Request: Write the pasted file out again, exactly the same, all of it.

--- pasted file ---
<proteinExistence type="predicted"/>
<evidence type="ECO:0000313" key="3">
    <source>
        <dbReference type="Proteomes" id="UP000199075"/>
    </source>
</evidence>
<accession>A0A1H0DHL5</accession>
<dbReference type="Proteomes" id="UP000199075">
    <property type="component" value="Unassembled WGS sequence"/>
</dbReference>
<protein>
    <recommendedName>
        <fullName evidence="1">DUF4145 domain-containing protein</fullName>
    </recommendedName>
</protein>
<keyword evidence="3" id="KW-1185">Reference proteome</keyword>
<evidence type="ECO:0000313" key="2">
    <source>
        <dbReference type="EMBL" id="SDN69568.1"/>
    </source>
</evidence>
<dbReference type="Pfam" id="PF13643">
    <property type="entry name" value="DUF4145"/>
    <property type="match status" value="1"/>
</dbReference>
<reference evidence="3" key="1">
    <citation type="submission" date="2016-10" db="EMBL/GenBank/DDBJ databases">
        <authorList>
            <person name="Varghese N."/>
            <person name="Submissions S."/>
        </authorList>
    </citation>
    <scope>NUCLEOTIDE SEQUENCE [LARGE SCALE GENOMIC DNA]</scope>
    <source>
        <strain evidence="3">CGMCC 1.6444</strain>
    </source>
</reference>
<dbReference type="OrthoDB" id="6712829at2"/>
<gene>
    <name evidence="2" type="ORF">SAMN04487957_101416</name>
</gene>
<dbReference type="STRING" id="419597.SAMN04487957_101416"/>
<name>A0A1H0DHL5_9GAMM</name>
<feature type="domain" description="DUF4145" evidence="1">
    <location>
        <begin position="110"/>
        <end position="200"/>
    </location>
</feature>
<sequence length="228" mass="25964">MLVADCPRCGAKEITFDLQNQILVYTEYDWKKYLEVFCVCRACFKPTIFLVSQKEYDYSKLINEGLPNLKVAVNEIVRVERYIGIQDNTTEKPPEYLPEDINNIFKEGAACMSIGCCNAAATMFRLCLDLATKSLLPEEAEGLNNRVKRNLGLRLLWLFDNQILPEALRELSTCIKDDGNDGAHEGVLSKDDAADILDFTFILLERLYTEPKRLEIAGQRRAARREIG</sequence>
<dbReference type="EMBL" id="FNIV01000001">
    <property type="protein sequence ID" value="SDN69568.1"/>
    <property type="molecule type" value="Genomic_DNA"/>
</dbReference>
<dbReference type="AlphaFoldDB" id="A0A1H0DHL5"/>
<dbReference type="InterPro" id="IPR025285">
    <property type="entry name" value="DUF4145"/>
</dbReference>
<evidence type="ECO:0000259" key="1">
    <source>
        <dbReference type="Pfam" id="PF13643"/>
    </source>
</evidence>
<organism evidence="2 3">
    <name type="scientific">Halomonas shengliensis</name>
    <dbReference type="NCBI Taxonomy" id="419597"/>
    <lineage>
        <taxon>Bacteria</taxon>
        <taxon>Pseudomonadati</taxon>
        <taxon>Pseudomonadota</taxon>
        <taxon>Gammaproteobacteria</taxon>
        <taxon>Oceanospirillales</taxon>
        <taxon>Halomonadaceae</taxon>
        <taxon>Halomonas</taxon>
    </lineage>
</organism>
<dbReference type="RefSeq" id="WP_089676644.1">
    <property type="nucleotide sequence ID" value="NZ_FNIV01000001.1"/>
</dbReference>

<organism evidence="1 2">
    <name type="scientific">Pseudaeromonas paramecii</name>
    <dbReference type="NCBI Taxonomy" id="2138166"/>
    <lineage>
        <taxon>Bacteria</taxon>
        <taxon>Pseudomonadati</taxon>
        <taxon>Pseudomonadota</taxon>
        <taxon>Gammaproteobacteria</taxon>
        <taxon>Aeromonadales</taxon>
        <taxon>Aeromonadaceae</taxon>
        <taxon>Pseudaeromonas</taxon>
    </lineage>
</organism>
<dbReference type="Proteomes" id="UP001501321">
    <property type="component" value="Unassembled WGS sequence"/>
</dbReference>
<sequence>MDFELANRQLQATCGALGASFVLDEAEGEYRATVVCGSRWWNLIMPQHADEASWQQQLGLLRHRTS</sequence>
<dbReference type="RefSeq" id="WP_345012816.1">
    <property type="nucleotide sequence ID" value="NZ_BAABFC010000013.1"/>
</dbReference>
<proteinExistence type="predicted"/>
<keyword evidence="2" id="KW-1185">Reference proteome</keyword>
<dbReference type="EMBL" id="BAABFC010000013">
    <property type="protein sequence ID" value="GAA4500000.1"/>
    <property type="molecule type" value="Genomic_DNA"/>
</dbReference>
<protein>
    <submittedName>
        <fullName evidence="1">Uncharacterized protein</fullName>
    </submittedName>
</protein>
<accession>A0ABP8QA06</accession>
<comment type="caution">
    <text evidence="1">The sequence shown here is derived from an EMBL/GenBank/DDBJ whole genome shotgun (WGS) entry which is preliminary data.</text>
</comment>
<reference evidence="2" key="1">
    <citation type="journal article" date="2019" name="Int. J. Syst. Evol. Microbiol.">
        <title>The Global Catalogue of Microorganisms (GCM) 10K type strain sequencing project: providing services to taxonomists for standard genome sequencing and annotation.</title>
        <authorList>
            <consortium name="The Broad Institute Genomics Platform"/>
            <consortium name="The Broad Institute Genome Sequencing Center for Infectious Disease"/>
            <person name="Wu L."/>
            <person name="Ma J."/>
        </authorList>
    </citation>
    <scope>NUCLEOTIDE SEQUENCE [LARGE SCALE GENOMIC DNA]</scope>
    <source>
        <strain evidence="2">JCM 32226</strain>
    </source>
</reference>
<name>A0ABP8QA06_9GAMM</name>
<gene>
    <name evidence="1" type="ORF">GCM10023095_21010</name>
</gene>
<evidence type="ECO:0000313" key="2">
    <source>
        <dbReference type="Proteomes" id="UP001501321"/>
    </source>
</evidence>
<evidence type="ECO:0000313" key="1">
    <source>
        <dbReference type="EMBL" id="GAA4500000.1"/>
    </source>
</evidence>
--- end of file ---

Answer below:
<proteinExistence type="predicted"/>
<evidence type="ECO:0000313" key="3">
    <source>
        <dbReference type="Proteomes" id="UP000199075"/>
    </source>
</evidence>
<accession>A0A1H0DHL5</accession>
<dbReference type="Proteomes" id="UP000199075">
    <property type="component" value="Unassembled WGS sequence"/>
</dbReference>
<protein>
    <recommendedName>
        <fullName evidence="1">DUF4145 domain-containing protein</fullName>
    </recommendedName>
</protein>
<keyword evidence="3" id="KW-1185">Reference proteome</keyword>
<evidence type="ECO:0000313" key="2">
    <source>
        <dbReference type="EMBL" id="SDN69568.1"/>
    </source>
</evidence>
<dbReference type="Pfam" id="PF13643">
    <property type="entry name" value="DUF4145"/>
    <property type="match status" value="1"/>
</dbReference>
<reference evidence="3" key="1">
    <citation type="submission" date="2016-10" db="EMBL/GenBank/DDBJ databases">
        <authorList>
            <person name="Varghese N."/>
            <person name="Submissions S."/>
        </authorList>
    </citation>
    <scope>NUCLEOTIDE SEQUENCE [LARGE SCALE GENOMIC DNA]</scope>
    <source>
        <strain evidence="3">CGMCC 1.6444</strain>
    </source>
</reference>
<dbReference type="OrthoDB" id="6712829at2"/>
<gene>
    <name evidence="2" type="ORF">SAMN04487957_101416</name>
</gene>
<dbReference type="STRING" id="419597.SAMN04487957_101416"/>
<name>A0A1H0DHL5_9GAMM</name>
<feature type="domain" description="DUF4145" evidence="1">
    <location>
        <begin position="110"/>
        <end position="200"/>
    </location>
</feature>
<sequence length="228" mass="25964">MLVADCPRCGAKEITFDLQNQILVYTEYDWKKYLEVFCVCRACFKPTIFLVSQKEYDYSKLINEGLPNLKVAVNEIVRVERYIGIQDNTTEKPPEYLPEDINNIFKEGAACMSIGCCNAAATMFRLCLDLATKSLLPEEAEGLNNRVKRNLGLRLLWLFDNQILPEALRELSTCIKDDGNDGAHEGVLSKDDAADILDFTFILLERLYTEPKRLEIAGQRRAARREIG</sequence>
<dbReference type="EMBL" id="FNIV01000001">
    <property type="protein sequence ID" value="SDN69568.1"/>
    <property type="molecule type" value="Genomic_DNA"/>
</dbReference>
<dbReference type="AlphaFoldDB" id="A0A1H0DHL5"/>
<dbReference type="InterPro" id="IPR025285">
    <property type="entry name" value="DUF4145"/>
</dbReference>
<evidence type="ECO:0000259" key="1">
    <source>
        <dbReference type="Pfam" id="PF13643"/>
    </source>
</evidence>
<organism evidence="2 3">
    <name type="scientific">Halomonas shengliensis</name>
    <dbReference type="NCBI Taxonomy" id="419597"/>
    <lineage>
        <taxon>Bacteria</taxon>
        <taxon>Pseudomonadati</taxon>
        <taxon>Pseudomonadota</taxon>
        <taxon>Gammaproteobacteria</taxon>
        <taxon>Oceanospirillales</taxon>
        <taxon>Halomonadaceae</taxon>
        <taxon>Halomonas</taxon>
    </lineage>
</organism>
<dbReference type="RefSeq" id="WP_089676644.1">
    <property type="nucleotide sequence ID" value="NZ_FNIV01000001.1"/>
</dbReference>

<organism evidence="1 2">
    <name type="scientific">Pseudaeromonas paramecii</name>
    <dbReference type="NCBI Taxonomy" id="2138166"/>
    <lineage>
        <taxon>Bacteria</taxon>
        <taxon>Pseudomonadati</taxon>
        <taxon>Pseudomonadota</taxon>
        <taxon>Gammaproteobacteria</taxon>
        <taxon>Aeromonadales</taxon>
        <taxon>Aeromonadaceae</taxon>
        <taxon>Pseudaeromonas</taxon>
    </lineage>
</organism>
<dbReference type="Proteomes" id="UP001501321">
    <property type="component" value="Unassembled WGS sequence"/>
</dbReference>
<sequence>MDFELANRQLQATCGALGASFVLDEAEGEYRATVVCGSRWWNLIMPQHADEASWQQQLGLLRHRTS</sequence>
<dbReference type="RefSeq" id="WP_345012816.1">
    <property type="nucleotide sequence ID" value="NZ_BAABFC010000013.1"/>
</dbReference>
<proteinExistence type="predicted"/>
<keyword evidence="2" id="KW-1185">Reference proteome</keyword>
<dbReference type="EMBL" id="BAABFC010000013">
    <property type="protein sequence ID" value="GAA4500000.1"/>
    <property type="molecule type" value="Genomic_DNA"/>
</dbReference>
<protein>
    <submittedName>
        <fullName evidence="1">Uncharacterized protein</fullName>
    </submittedName>
</protein>
<accession>A0ABP8QA06</accession>
<comment type="caution">
    <text evidence="1">The sequence shown here is derived from an EMBL/GenBank/DDBJ whole genome shotgun (WGS) entry which is preliminary data.</text>
</comment>
<reference evidence="2" key="1">
    <citation type="journal article" date="2019" name="Int. J. Syst. Evol. Microbiol.">
        <title>The Global Catalogue of Microorganisms (GCM) 10K type strain sequencing project: providing services to taxonomists for standard genome sequencing and annotation.</title>
        <authorList>
            <consortium name="The Broad Institute Genomics Platform"/>
            <consortium name="The Broad Institute Genome Sequencing Center for Infectious Disease"/>
            <person name="Wu L."/>
            <person name="Ma J."/>
        </authorList>
    </citation>
    <scope>NUCLEOTIDE SEQUENCE [LARGE SCALE GENOMIC DNA]</scope>
    <source>
        <strain evidence="2">JCM 32226</strain>
    </source>
</reference>
<name>A0ABP8QA06_9GAMM</name>
<gene>
    <name evidence="1" type="ORF">GCM10023095_21010</name>
</gene>
<evidence type="ECO:0000313" key="2">
    <source>
        <dbReference type="Proteomes" id="UP001501321"/>
    </source>
</evidence>
<evidence type="ECO:0000313" key="1">
    <source>
        <dbReference type="EMBL" id="GAA4500000.1"/>
    </source>
</evidence>